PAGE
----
I started going to the doctors to tell them my concerns for being too happy. Which sounds ridiculous,  right? But sometimes I can’t use the correct emotions depending on how I’ve been. I broke the screen on my iPod and I didn’t cry. I couldn’t. I physically couldn’t be sad. Meanwhile when exciting things were happening, I couldn’t feel any elation. I needed to tell the doctors because I wanted absolutely anything that would help me control them and have the right emotions.

I T   C A N   L E A D   T O   B I – P O L A R

With so many people being wrongly diagnosed, it’s very easy for things to spiral out of control. If untreated, Cyclothymia can become a much bigger problem – causing full blown bi-polar.

M E D I C A T I O N   C A N   O N L Y   H E L P   S O   F A R

My medication trials have ended up with a decent amount of months successful on one medication – changing dosages as and when – and I’m now on entirely different medications. They help the rationality, but not necessarily the change in moods themselves.

Anxiety can also cause mood swings when you’re feeling uneasy or things like that, so there’s two forces fighting at that, which isn’t helpful.

What I would advise, is for people to only take tablets if they want to. And only take what they’re comfortable taking. It’s better to not become dependent on these things because withdrawal can be a life threatening situation when or if the time comes to reduce dosages. And with anti-depressants, I found that not only did they take away the ability to be way down under, they took away my ability to be super happy, which made me feel nothing.

I T’ S   A    L E A R N I N G   P R O C E S S

I’m quite good at knowing when I can be productive and when I need to just mope around in my onesie, and that works for me. I guess for me, and everyone around me, it’s a learning process. It’s something I struggle with, so people have to accept that and learn along the way.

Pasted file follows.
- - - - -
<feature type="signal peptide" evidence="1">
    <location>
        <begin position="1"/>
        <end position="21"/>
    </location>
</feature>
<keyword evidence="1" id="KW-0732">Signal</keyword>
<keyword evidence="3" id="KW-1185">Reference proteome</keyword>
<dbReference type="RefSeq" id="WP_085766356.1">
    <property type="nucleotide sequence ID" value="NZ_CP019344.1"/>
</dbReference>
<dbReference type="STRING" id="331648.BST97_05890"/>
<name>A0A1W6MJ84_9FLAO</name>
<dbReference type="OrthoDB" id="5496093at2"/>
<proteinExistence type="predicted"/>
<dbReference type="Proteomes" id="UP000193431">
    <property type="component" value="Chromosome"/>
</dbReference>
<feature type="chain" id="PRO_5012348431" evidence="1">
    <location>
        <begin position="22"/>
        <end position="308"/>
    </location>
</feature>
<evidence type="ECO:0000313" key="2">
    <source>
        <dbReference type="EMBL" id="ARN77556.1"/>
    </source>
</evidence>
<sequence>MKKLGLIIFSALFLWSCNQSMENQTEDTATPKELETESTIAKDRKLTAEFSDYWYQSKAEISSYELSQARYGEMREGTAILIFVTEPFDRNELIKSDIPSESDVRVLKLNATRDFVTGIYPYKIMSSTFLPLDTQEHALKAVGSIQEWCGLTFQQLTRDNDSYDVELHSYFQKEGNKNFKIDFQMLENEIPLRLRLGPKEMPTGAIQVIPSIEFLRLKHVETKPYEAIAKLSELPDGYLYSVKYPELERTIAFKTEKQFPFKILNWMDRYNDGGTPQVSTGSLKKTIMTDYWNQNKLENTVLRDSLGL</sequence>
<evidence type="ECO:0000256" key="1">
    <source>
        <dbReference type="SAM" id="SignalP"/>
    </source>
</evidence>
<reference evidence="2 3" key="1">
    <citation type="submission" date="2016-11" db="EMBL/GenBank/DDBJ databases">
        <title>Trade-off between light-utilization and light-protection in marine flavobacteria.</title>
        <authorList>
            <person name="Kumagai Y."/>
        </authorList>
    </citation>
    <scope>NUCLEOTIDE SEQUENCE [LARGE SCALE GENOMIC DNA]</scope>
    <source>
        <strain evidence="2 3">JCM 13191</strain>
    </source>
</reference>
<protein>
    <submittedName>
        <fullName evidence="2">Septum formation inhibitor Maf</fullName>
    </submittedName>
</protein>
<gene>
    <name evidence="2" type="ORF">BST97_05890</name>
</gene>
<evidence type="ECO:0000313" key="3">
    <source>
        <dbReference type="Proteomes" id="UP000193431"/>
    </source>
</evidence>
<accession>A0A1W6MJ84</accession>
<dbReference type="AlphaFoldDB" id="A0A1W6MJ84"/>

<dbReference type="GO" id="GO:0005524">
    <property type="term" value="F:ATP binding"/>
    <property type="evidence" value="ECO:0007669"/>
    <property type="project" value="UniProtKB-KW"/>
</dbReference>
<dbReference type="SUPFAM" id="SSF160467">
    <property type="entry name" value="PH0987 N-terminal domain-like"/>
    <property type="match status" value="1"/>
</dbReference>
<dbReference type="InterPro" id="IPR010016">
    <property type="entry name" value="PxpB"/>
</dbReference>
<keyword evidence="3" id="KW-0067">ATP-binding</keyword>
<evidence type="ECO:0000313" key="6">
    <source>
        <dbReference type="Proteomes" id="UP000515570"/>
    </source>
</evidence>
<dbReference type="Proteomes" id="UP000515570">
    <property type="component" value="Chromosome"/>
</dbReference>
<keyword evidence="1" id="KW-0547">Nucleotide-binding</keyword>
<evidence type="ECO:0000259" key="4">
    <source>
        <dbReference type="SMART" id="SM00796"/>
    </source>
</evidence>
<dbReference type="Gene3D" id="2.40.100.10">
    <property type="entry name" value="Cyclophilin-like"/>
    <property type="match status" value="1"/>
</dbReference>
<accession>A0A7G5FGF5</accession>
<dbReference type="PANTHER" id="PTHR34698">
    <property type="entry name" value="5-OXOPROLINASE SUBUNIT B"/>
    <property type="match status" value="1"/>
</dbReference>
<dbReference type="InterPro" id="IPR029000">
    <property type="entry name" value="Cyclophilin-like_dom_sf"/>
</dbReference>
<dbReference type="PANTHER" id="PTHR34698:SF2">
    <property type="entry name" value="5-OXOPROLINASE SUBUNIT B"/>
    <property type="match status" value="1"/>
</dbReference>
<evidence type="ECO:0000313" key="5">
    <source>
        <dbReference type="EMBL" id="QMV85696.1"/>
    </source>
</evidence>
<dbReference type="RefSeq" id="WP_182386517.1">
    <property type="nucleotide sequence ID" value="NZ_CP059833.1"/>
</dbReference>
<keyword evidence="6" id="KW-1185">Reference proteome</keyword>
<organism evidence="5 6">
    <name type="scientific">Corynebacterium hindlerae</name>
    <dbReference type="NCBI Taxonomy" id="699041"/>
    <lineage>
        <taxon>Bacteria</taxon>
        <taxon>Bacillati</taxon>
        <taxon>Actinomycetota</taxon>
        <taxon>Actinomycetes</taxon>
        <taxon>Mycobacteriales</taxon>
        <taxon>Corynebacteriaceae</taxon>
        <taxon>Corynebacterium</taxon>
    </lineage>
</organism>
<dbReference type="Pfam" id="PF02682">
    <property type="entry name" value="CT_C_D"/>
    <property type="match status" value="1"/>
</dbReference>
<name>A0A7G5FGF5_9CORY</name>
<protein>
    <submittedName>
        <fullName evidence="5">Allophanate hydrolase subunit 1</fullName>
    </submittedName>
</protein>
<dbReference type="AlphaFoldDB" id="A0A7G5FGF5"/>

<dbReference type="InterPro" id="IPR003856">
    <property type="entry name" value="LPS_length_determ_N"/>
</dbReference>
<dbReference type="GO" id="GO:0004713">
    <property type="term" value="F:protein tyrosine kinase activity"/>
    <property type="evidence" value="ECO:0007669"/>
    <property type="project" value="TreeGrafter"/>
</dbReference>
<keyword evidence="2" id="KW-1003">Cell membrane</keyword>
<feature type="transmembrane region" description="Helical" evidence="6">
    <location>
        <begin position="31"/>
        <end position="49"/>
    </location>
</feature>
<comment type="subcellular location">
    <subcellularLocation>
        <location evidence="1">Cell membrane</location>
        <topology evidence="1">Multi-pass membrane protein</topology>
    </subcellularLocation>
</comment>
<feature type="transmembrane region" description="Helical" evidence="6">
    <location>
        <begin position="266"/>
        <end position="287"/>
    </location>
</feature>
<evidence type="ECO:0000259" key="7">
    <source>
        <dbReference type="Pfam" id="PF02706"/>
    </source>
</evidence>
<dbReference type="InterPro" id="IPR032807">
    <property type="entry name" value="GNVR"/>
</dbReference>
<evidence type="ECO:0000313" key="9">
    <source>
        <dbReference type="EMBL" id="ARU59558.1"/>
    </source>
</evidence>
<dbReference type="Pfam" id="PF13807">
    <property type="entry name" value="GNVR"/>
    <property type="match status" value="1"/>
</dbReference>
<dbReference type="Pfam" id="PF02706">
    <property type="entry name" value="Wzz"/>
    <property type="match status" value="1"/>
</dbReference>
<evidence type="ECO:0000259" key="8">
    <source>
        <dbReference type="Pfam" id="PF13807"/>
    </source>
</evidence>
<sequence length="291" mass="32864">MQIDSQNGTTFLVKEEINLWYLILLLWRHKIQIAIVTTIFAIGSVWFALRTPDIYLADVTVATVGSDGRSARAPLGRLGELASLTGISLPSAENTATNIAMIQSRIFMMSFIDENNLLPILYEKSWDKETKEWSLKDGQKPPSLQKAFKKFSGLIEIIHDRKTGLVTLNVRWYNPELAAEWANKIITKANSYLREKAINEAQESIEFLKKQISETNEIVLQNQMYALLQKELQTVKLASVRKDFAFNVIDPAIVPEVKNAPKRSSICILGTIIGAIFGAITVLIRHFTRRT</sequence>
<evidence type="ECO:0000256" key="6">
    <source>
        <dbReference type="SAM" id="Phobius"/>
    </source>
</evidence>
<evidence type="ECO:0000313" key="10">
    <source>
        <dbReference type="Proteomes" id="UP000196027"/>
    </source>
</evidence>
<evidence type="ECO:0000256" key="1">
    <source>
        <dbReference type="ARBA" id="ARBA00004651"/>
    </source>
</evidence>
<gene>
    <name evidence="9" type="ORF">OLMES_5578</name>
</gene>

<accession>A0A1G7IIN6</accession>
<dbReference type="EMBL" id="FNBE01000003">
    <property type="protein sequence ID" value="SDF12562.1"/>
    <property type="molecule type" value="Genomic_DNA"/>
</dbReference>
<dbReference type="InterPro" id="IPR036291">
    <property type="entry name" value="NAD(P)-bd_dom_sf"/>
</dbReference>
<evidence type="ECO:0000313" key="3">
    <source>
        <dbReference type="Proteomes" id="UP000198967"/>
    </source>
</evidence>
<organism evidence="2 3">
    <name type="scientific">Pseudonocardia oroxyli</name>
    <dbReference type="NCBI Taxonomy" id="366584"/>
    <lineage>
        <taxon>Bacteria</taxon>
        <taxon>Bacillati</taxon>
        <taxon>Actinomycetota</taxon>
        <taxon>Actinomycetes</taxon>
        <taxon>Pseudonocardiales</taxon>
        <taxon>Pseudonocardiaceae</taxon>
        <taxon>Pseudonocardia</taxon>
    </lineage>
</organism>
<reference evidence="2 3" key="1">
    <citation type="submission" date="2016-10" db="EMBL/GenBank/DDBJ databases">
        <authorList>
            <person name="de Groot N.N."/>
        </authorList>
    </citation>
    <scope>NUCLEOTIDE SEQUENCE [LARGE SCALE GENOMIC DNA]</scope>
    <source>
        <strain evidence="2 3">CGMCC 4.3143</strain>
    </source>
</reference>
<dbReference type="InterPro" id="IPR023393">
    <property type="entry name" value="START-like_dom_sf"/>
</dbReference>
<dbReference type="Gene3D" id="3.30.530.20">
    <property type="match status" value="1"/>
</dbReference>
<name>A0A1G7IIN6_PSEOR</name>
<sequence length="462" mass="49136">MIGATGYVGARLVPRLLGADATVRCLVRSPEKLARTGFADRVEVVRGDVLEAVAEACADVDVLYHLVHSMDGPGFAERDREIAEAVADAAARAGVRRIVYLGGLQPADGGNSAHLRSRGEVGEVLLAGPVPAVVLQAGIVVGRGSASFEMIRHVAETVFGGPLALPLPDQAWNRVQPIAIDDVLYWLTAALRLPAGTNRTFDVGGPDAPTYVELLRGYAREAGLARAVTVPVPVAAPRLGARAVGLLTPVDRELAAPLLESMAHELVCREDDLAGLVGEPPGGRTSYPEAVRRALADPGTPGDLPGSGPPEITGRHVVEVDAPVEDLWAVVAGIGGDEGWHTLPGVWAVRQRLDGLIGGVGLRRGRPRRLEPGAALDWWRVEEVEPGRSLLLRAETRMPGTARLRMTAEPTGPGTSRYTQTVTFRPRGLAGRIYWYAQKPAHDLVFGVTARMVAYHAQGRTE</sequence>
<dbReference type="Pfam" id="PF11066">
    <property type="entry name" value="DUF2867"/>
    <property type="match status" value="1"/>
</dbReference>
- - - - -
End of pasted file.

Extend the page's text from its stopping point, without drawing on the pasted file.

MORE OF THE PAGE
There’s a limited few that I actually burden with the inner workings of my mind, and more often than not, it’s people that I know who have also been there.

I’ M    S T I L L    L O W    M A I N T E N A N C E

I don’t tend to ask for help or advice when I’m feeling particular ways because a huge part of it makes you feel like such a burden. I’d like to think I’m still very independent and capable of handling myself when times are hard.

T H E R E   A R E   P O S I T I V E S

With such an extreme emotional threshold, the bad is bad and the good is great. Which means I get to experience a whole world of joy sometimes – more so than others would be able to feel.

And, whilst the low times can be a real struggle, it also gives me a great understanding of the way others might feel in particular situations; what they need and how I can help them.

I tend to care a lot and read people very well, which I think is a definite bonus for my character.

I’d like to say that it’s easy and things run super smoothly; that moods are easy to notice every time and I’ve got it under control. But unfortunately, the whole premise of this illness lacks consistency, which makes it incredibly unpredictable. It’s lost me friends, hurt relationships and made me hate myself.
But it’s also made me unique, caring and selfless with the desperate urge to help others with absolutely anything they’re going through.

So this is just part of my story. And I wanted to share this information to clear things up. Whilst Cyclothymia doesn’t define me, it is important for people to understand that there’s a lot more out there than Anxiety and Depression, and that these two mental health partners in crime are often symptoms or larger issues.

If you’re not feeling completely satisfied with the care and help you’re receiving, talk to your GP about further assessment, or discuss with your parents the family’s medical history – to make sure that there’s nothing else going on behind the scenes.